1. Instead of making that refund payment within the ninety days period stated in S(68)(1)(b) of Act 915, GRA rather state in the notice to the taxpayer that a refund will only be made to the taxpayer after GRA has performed a field audit of the employer of the taxpayer.
  1. This field audit of the taxpayer’s employer in most instances takes a longer period or forever and it makes it almost impossible for taxpayers to get their tax refund.
  1. It takes endurance and perseverance of a taxpayer to follow this rigorous and laborious process to eventually receive a refund of excess taxes paid under the PAYE scheme.
  1. For entities, even if desk audit is conducted, a field audit would be required by GRA to verify and confirm certain assertions in the annual financial statement and the annual tax returns before a report will be issued to confirm a tax liability or tax credit.            —-My opinion on the practices and processes used by GRA concerning tax refund has been outlined below.

I agree with GRA to conduct a field audit as part of the processes for the CG to satisfy himself that indeed a tax refund is required to be made to an ENTITY.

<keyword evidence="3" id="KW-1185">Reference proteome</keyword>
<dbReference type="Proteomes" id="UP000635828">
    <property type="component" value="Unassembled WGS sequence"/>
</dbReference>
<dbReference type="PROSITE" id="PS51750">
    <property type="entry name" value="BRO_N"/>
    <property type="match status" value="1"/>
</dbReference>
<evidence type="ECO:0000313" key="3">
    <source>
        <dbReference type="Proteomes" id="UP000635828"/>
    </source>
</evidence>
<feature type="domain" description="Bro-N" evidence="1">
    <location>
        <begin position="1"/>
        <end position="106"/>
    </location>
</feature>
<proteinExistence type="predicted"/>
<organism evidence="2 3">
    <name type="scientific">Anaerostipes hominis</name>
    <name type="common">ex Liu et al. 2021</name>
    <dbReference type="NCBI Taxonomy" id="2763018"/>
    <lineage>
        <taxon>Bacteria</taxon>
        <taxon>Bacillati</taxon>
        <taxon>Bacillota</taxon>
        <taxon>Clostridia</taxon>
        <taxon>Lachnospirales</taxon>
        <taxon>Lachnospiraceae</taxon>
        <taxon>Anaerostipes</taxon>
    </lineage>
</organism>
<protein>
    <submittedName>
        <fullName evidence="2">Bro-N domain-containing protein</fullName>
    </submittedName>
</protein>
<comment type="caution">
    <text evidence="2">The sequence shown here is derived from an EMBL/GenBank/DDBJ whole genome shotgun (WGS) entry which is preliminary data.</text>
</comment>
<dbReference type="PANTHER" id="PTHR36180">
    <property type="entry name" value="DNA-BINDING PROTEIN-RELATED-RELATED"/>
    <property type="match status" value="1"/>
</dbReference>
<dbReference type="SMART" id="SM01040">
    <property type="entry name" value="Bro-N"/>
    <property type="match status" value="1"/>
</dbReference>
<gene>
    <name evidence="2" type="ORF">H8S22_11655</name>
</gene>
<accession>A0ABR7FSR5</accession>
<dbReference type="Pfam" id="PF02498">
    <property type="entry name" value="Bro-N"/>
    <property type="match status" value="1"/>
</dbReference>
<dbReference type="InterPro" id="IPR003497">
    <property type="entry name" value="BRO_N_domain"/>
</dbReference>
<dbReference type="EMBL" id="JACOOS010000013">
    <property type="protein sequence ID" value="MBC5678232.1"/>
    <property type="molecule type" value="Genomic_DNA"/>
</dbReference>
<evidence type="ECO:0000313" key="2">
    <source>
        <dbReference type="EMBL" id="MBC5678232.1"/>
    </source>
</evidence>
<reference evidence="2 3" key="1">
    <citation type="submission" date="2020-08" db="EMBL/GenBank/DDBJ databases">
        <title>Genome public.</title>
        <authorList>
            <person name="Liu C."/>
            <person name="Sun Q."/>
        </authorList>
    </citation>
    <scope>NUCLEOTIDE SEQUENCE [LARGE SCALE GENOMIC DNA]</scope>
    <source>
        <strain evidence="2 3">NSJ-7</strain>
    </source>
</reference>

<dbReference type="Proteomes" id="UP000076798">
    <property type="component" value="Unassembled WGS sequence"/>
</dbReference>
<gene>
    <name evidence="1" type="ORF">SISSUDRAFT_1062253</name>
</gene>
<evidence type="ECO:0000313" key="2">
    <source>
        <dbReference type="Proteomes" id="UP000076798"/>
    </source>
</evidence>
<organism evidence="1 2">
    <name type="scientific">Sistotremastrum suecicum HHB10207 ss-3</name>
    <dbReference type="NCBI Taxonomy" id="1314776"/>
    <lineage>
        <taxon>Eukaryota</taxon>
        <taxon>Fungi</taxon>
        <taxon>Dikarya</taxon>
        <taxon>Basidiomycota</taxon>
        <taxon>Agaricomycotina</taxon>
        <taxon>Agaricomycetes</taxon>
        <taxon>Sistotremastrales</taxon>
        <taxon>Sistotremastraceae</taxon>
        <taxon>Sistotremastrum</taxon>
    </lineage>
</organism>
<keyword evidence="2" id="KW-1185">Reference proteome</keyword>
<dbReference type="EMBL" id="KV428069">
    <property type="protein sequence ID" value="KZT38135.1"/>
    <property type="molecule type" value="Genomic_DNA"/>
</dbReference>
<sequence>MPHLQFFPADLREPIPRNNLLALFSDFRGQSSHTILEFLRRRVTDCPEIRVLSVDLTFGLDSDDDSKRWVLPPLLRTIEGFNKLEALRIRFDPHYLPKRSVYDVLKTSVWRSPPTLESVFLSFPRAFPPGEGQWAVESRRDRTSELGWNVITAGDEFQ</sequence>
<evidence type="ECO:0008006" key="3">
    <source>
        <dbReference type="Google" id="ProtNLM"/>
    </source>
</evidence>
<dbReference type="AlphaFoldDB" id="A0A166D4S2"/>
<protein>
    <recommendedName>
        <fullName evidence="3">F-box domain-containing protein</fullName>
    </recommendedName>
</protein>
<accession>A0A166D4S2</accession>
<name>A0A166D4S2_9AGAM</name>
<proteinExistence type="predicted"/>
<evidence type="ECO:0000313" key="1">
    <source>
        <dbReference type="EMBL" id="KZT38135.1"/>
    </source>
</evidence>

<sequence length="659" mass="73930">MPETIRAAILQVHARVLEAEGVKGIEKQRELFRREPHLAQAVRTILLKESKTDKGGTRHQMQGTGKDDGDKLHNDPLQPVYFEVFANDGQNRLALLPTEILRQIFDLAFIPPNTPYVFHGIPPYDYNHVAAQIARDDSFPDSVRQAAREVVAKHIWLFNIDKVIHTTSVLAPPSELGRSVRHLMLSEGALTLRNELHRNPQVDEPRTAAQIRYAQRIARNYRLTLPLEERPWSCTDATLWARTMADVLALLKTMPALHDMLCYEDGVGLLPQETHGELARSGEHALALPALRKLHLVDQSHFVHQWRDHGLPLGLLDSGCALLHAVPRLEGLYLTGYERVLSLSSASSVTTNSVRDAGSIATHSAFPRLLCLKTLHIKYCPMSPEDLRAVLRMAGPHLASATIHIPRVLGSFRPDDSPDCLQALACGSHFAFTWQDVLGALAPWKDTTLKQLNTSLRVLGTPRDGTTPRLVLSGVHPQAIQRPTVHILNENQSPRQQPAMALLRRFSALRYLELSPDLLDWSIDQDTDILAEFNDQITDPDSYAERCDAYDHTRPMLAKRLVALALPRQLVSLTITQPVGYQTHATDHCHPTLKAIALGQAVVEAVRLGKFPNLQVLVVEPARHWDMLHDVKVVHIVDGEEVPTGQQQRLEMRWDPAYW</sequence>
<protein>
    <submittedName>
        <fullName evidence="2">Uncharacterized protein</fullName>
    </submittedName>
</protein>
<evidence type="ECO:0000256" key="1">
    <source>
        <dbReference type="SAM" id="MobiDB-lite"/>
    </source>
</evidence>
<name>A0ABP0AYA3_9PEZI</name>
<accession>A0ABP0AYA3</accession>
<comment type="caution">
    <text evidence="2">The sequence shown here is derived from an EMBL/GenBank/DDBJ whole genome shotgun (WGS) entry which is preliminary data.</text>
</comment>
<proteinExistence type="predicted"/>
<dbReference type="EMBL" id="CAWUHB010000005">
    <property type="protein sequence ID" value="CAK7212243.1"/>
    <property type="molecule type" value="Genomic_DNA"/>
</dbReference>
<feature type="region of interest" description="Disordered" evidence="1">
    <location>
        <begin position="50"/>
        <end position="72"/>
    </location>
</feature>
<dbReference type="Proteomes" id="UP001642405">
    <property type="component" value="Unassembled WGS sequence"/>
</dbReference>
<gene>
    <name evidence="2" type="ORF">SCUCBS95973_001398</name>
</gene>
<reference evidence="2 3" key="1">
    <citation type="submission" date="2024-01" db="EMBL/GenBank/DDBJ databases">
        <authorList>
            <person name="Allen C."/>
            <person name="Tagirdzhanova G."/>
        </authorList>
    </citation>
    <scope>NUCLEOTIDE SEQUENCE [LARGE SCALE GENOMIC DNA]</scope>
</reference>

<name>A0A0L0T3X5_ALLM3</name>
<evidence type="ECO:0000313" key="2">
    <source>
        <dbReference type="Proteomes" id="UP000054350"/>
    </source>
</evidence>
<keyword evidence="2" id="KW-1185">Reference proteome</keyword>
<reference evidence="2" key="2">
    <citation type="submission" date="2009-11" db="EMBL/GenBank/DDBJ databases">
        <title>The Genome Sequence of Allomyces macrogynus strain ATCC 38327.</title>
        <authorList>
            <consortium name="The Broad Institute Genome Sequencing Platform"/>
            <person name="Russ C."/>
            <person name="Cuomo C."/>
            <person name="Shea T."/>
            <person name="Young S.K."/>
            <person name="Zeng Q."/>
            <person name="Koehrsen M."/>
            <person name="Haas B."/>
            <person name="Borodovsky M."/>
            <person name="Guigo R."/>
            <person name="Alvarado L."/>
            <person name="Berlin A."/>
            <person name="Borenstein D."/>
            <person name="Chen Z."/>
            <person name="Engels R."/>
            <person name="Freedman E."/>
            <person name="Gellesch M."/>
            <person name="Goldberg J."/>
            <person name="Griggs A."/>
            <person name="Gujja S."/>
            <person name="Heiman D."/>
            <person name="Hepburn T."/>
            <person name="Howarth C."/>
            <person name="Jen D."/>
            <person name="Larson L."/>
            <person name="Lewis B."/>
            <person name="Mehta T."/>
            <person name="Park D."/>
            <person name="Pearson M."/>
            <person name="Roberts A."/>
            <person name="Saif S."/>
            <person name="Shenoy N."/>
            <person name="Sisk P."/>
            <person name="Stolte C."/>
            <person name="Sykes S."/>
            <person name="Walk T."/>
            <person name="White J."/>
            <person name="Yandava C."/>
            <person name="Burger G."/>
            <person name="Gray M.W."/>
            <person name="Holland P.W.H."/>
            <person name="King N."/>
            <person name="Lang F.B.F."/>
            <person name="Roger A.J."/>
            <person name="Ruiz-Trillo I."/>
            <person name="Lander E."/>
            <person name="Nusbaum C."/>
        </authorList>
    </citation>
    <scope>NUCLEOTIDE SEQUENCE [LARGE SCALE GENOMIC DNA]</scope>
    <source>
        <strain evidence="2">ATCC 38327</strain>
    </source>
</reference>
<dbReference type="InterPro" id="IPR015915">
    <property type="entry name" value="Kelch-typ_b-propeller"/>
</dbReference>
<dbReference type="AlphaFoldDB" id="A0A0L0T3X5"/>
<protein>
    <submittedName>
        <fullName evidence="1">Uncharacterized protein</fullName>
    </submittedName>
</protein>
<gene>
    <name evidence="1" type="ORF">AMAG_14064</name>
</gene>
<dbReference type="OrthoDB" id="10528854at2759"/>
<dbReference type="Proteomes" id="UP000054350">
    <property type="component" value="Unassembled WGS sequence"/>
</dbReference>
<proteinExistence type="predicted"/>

But for GRA to state in its notice to individual taxpayers that, a tax refund, which has been confirmed after their audit of the individual’s returns would only be made to the taxpayer after a field audit of his employer has been conducted baffles me. This practice is in variance with provisions of S(66) of Act 896 and S(68) of Act 915. The current practice by GRA serves as disincentive for individual taxpayers to file their tax returns as they see no benefits in doing so, aside satisfying the legal and civic responsibility.

  • Lessons from Best Practice in Some Countries.  

From my readings on tax administration, particularly tax filing and tax refunds in countries like India, Australia, Canada, USA, and South Africa indicates a smooth, easy and near flawless system. It was revealed that all these countries have laws which are emphatic on the processes and the various duties and responsibilities of taxpayers and tax administrators.